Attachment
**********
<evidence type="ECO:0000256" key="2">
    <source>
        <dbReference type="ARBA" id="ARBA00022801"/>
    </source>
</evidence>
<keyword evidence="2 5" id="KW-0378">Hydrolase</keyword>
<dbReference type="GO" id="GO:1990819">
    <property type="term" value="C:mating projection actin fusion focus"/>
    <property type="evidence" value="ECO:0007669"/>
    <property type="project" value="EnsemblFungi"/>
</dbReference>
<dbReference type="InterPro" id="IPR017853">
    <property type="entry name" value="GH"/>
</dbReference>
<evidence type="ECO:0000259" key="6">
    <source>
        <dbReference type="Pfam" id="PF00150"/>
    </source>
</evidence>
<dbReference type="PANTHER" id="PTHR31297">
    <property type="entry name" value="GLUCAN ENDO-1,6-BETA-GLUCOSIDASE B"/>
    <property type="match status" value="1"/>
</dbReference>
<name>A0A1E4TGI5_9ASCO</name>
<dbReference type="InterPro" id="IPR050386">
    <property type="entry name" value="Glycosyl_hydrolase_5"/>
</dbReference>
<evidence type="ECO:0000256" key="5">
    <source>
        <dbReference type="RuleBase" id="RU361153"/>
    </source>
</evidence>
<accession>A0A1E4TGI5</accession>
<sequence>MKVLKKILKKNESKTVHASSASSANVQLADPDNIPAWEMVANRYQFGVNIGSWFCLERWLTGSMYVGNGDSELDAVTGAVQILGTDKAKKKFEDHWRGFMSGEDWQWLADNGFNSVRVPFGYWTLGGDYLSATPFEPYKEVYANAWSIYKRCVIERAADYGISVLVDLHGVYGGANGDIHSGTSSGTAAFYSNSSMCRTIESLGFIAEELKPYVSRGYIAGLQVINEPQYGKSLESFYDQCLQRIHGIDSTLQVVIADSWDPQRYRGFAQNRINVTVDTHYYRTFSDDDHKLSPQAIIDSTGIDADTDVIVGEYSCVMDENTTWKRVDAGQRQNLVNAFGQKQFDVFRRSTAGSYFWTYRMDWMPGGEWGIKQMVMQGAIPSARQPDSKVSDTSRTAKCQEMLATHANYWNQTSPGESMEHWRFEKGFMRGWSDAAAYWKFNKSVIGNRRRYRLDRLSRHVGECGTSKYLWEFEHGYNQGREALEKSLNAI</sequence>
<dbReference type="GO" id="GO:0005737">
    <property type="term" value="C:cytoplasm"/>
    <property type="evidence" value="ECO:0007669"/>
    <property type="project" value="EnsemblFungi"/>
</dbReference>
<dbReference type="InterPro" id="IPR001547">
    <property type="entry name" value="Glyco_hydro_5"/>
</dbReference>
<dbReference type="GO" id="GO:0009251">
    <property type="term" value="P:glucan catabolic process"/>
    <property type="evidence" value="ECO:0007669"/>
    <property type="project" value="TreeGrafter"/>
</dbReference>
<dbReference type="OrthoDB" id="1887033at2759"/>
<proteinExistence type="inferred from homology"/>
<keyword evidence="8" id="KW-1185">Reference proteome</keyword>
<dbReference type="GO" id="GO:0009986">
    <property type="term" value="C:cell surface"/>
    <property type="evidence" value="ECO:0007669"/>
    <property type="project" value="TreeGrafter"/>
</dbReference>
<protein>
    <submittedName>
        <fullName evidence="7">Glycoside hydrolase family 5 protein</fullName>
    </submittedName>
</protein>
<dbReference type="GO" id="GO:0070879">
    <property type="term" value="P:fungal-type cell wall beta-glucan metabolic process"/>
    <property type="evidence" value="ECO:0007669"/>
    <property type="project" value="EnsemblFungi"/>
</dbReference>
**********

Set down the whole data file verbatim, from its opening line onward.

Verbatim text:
<evidence type="ECO:0000256" key="2">
    <source>
        <dbReference type="ARBA" id="ARBA00022801"/>
    </source>
</evidence>
<keyword evidence="2 5" id="KW-0378">Hydrolase</keyword>
<dbReference type="GO" id="GO:1990819">
    <property type="term" value="C:mating projection actin fusion focus"/>
    <property type="evidence" value="ECO:0007669"/>
    <property type="project" value="EnsemblFungi"/>
</dbReference>
<dbReference type="InterPro" id="IPR017853">
    <property type="entry name" value="GH"/>
</dbReference>
<evidence type="ECO:0000259" key="6">
    <source>
        <dbReference type="Pfam" id="PF00150"/>
    </source>
</evidence>
<dbReference type="PANTHER" id="PTHR31297">
    <property type="entry name" value="GLUCAN ENDO-1,6-BETA-GLUCOSIDASE B"/>
    <property type="match status" value="1"/>
</dbReference>
<name>A0A1E4TGI5_9ASCO</name>
<dbReference type="InterPro" id="IPR050386">
    <property type="entry name" value="Glycosyl_hydrolase_5"/>
</dbReference>
<evidence type="ECO:0000256" key="5">
    <source>
        <dbReference type="RuleBase" id="RU361153"/>
    </source>
</evidence>
<accession>A0A1E4TGI5</accession>
<sequence>MKVLKKILKKNESKTVHASSASSANVQLADPDNIPAWEMVANRYQFGVNIGSWFCLERWLTGSMYVGNGDSELDAVTGAVQILGTDKAKKKFEDHWRGFMSGEDWQWLADNGFNSVRVPFGYWTLGGDYLSATPFEPYKEVYANAWSIYKRCVIERAADYGISVLVDLHGVYGGANGDIHSGTSSGTAAFYSNSSMCRTIESLGFIAEELKPYVSRGYIAGLQVINEPQYGKSLESFYDQCLQRIHGIDSTLQVVIADSWDPQRYRGFAQNRINVTVDTHYYRTFSDDDHKLSPQAIIDSTGIDADTDVIVGEYSCVMDENTTWKRVDAGQRQNLVNAFGQKQFDVFRRSTAGSYFWTYRMDWMPGGEWGIKQMVMQGAIPSARQPDSKVSDTSRTAKCQEMLATHANYWNQTSPGESMEHWRFEKGFMRGWSDAAAYWKFNKSVIGNRRRYRLDRLSRHVGECGTSKYLWEFEHGYNQGREALEKSLNAI</sequence>
<dbReference type="GO" id="GO:0005737">
    <property type="term" value="C:cytoplasm"/>
    <property type="evidence" value="ECO:0007669"/>
    <property type="project" value="EnsemblFungi"/>
</dbReference>
<dbReference type="InterPro" id="IPR001547">
    <property type="entry name" value="Glyco_hydro_5"/>
</dbReference>
<dbReference type="GO" id="GO:0009251">
    <property type="term" value="P:glucan catabolic process"/>
    <property type="evidence" value="ECO:0007669"/>
    <property type="project" value="TreeGrafter"/>
</dbReference>
<dbReference type="OrthoDB" id="1887033at2759"/>
<proteinExistence type="inferred from homology"/>
<keyword evidence="8" id="KW-1185">Reference proteome</keyword>
<dbReference type="GO" id="GO:0009986">
    <property type="term" value="C:cell surface"/>
    <property type="evidence" value="ECO:0007669"/>
    <property type="project" value="TreeGrafter"/>
</dbReference>
<protein>
    <submittedName>
        <fullName evidence="7">Glycoside hydrolase family 5 protein</fullName>
    </submittedName>
</protein>
<dbReference type="GO" id="GO:0070879">
    <property type="term" value="P:fungal-type cell wall beta-glucan metabolic process"/>
    <property type="evidence" value="ECO:0007669"/>
    <property type="project" value="EnsemblFungi"/>
</dbReference>